some flags ???? unknown                   (4 byte integer)
The only thing which is to be explained is the second entry (offset to path).

Did ever anyone of you messed around with the fuckin' PE-FILE structure ???
I did it and that's the only reason why I figured out how this value works.
There these kind of fuck is done all the time.

This value describes the distance from the end of the headers to the first char
of the path, related to the application.

Let me explain a bit more detailed:
The total size of the headers is 408 (344 + 64), and if we have a value of 1234 for 
example, then the offset to the path is 1234 + 408 = 1642. Set the File Pointer to
1642 and read till the next #0.

You wanna know how I figured out all this shit, why I know the sizes of the header 
and all this fuck ???

No problem, I used the good old FileMon to see when the explorer writes into the 
file (yes, it's the explorer). The explorer writes four times into the file, the 
first time he writes 64 bytes, then 344 bytes and then the data entries and last but 
not least the paths.
When knowing these basic values, it's now problem the get the size of every entry by
looking of the distance between two strings, and so on.

After having explained the structure of the applog.ind file, I will explain the 
other (*.lg*) files.
Basically the look like this (explorer.lgc) :

o c1507870 2c000 "C:\WIN98\EXPLORER.EXE"
R c1507870 0 40
R c1507870 80 f8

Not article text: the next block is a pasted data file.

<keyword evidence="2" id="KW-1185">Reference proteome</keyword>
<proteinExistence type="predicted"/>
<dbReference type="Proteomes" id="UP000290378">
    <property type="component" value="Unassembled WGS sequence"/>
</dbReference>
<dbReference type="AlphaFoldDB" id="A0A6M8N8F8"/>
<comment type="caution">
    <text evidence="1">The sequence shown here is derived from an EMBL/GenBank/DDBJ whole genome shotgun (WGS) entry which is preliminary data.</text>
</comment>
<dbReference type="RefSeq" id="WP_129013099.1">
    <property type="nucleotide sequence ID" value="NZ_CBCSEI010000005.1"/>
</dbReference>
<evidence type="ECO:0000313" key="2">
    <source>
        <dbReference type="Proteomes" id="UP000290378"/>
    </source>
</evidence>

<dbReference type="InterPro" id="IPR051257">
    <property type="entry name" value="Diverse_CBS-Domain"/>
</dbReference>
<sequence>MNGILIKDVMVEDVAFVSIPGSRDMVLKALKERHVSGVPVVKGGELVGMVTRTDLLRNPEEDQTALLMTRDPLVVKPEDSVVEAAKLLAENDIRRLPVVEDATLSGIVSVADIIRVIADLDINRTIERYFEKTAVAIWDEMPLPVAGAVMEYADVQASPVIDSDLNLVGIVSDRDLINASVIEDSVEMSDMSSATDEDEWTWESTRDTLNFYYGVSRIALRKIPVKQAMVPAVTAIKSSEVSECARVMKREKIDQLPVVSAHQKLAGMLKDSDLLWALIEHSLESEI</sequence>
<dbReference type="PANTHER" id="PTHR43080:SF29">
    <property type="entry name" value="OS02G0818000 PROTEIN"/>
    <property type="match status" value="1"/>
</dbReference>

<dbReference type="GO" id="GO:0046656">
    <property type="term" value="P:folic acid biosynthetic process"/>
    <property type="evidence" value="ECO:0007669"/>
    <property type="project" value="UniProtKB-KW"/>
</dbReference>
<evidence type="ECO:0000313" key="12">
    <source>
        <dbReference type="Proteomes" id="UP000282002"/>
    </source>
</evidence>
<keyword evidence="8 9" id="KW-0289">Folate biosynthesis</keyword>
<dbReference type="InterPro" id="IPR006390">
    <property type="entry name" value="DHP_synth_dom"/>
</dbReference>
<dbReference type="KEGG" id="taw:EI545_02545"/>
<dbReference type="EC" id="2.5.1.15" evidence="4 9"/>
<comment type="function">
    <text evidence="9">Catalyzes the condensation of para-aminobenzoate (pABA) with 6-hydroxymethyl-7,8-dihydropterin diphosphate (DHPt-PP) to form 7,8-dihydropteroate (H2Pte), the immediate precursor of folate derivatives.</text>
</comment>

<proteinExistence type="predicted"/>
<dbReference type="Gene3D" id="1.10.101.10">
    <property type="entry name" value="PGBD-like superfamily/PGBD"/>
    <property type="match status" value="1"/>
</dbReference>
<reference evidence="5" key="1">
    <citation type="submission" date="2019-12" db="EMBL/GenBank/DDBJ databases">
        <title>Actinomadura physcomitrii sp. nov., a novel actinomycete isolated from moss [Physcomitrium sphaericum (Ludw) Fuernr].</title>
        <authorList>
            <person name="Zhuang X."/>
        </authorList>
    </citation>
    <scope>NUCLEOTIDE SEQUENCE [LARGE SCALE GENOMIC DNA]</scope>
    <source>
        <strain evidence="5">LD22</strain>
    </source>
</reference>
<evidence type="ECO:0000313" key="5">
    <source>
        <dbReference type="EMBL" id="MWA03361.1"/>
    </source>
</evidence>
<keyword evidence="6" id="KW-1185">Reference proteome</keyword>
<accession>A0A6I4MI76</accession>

R c1507870 80 198
R c1507870 16000 1000
r c1507870 13000 1000
o c1505fb0 1665 "C:\WIN98\WIN.INI"
R c1505fb0 0 1665
C c1505fb0
r c1507870 3000 1000

The remaining 680 lines are on your own computer (if you own win98) so I don't have to
put them here.

Again I used FileMon to look what the explorer does while starting. That's why I know how
this file is structured.
First there is a character. That's very simple, 

            o   -->>  open
            r   -->>  read (the file pointer was moved to the left) 
            R   -->>  read (the file pointer was moved to the right)
            c   -->>  close

The open command is structured as follows :

o   <"filename">

example :
o c1507870 2c000 "C:\WIN98\EXPLORER.EXE"

The handle is used throughout the file, so if a read command is done it 
looks like this :


example :
C c1505fb0

These few commands are enough to keep track of all file accesses of the program. 
Something like FileMon but already implemented in your OS.

That's all,

bye till next time...

P.S.: Comments, suggestions, bug reports are always welcomed. Send them to


Final Notes
Some of you will ask why evil Bill Gates hides such nice proggies in your OS (yeah, the
directory has the hidden attribute). Why doesn't he improve the performance of his fuckin'
OS instead if spying what the users do ???

There is one simple answer (maybe there are more) : This pile of information is used 
by defrag to sort the files according to their use.

It is NOT send to Microsoft via the Internet when you are connected (I think so, I 
checked it, but not for 1oo percent). But any evil hacker can use BO or any other 
utility like BO to access you computer and get these information.

This is only the first version of this essay. It's growing like the program I wrote.
In the moment, the applog.ind file is read and processed and a beautifull tree is 
created, where you can browse and look for the information you wnat to know.
But it is not ready, I'm still working on it, so be patient and come back and look 
if it was enhanced once more.

Download the tool created by TWD: twdapplo.zip, 151 Kb.

Ob Duh
Our Ob duh doesn't apply, we're investigating Billy's concealed activities here.